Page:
- Order: Passeriformes
- Family: Tyrannidae
- Polytypic 2 Subspecies
Abra Málaga, Cuzco, Peru; 17 December 2004 © Joe Tobias
This beautiful tyrant flycatcher, placed in its own genus, should prove readily identifiable within its Andean distribution. Above, Red-rumped Bush-Tyrant is largely dark brown, becoming paler and grayer over the head, with a dark-streaked throat, and then orange-red over most of the underparts, while the tail has extensive orange-red sides, which are obvious in flight. It is generally uncommon, in places even rare, but is found from northern Colombia south to central Bolivia, and at elevations between 2850 and 4300 m. Red-rumped Bush-Tyrant is usually encountered alone, usually perched conspicuously on a wire, a fencepost, or a wall. It has sometimes been placed in the genus Xolmis, with the monjitas, but most recent authorities prefer to retain a monotypic genus for this distinctive tyrant.
Schulenberg, Thomas S., and Guy M. Kirwan. 2012. Red-rumped Bush-Tyrant (Cnemarchus erythropygius), Neotropical Birds Online (T. S. Schulenberg, Editor). Ithaca: Cornell Lab of Ornithology; retrieved from Neotropical Birds Online: http://neotropical.birds.cornell.edu/portal/species/overview?p_p_spp=467596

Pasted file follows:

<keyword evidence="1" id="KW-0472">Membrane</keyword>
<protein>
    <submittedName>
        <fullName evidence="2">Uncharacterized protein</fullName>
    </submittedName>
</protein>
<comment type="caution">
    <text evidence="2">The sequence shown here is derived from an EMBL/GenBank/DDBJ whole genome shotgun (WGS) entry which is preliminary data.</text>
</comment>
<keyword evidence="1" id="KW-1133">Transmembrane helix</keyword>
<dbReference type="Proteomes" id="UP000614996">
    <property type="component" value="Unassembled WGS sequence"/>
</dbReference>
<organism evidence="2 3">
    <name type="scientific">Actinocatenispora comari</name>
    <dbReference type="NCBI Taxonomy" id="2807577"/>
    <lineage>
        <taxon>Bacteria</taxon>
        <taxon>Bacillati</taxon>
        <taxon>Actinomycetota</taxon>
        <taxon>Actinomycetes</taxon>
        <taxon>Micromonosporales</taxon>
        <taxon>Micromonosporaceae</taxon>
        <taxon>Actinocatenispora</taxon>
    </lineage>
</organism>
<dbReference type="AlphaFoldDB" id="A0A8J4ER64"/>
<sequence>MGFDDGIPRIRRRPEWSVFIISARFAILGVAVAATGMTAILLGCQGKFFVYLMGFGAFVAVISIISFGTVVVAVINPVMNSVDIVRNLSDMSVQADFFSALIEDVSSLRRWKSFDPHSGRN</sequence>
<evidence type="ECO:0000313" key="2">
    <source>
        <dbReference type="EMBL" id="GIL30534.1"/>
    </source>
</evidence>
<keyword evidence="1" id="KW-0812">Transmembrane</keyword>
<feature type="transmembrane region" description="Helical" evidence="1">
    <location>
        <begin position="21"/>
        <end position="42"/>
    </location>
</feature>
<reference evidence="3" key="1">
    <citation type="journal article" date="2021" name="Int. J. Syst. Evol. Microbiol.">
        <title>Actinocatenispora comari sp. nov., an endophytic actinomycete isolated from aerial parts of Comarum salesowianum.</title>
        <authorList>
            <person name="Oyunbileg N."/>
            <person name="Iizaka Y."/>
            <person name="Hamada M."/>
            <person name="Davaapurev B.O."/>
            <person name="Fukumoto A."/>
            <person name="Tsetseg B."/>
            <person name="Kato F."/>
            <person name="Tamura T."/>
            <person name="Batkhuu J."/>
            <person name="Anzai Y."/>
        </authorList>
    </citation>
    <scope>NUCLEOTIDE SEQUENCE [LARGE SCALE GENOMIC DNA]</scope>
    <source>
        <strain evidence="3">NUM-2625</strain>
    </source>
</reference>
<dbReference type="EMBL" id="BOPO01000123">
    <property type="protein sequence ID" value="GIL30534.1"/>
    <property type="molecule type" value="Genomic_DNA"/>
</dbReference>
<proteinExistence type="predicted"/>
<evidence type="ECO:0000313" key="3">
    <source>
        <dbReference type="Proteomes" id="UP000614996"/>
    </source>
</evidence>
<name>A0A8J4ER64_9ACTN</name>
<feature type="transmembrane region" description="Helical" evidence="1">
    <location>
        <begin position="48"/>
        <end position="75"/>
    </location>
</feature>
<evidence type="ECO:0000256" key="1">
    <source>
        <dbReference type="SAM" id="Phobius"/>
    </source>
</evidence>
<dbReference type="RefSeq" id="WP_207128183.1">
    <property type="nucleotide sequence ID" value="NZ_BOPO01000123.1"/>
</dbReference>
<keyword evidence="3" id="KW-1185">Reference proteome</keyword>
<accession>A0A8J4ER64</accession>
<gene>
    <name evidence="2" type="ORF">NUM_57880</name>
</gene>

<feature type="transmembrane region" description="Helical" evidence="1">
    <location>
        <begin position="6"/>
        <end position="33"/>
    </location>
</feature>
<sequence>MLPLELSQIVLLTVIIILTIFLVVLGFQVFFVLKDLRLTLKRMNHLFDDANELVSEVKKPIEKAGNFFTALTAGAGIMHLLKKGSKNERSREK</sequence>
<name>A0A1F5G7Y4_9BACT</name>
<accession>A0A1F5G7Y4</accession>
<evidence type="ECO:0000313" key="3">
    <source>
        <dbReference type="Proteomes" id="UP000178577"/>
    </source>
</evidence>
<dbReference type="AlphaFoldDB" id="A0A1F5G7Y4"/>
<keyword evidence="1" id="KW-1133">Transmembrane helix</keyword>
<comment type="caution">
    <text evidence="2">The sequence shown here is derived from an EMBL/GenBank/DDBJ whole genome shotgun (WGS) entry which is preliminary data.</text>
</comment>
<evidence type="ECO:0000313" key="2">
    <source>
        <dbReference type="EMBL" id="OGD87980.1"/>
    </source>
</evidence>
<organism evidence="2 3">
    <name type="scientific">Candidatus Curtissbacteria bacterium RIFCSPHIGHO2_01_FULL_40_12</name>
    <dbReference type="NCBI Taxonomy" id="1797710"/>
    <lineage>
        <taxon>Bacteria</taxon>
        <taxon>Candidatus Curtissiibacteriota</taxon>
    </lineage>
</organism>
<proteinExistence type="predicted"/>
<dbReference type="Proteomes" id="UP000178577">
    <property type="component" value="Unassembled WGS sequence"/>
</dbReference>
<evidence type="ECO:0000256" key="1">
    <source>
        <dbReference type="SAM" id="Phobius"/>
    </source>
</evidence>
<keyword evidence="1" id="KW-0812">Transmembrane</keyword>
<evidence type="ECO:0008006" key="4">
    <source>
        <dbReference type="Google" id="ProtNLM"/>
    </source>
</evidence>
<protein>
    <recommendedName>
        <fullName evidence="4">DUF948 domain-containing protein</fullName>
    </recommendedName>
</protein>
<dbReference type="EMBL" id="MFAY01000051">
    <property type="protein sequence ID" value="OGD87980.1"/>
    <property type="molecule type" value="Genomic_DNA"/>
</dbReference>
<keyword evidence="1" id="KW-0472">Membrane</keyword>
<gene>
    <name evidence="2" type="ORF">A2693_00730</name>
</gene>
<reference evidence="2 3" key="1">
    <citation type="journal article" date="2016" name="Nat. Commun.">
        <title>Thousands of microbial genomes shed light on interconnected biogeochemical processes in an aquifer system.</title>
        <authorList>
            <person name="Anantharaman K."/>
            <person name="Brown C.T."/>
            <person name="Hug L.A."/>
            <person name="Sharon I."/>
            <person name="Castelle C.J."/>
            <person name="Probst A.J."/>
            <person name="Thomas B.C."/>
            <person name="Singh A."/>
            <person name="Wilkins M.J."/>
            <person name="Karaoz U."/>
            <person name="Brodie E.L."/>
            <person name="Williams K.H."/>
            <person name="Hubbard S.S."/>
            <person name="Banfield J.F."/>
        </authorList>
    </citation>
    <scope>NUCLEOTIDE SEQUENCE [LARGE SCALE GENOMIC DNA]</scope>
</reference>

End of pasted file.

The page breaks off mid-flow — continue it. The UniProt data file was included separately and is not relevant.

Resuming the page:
This map provided by Robert S. Ridgely and has been revised by Neotropical Birds Online.
- Migration/Movement:Resident (nonmigratory)
- Primary Habitat:Elfin forest
- Foraging Strata:Understory/Midstory
- Foraging Behavior:Sally
- Diet:Terrestrial invertebrates
- Mating System:Unknown
- Nest Form:Undescribed
- Clutch: -
- IUCN Status:Least Concern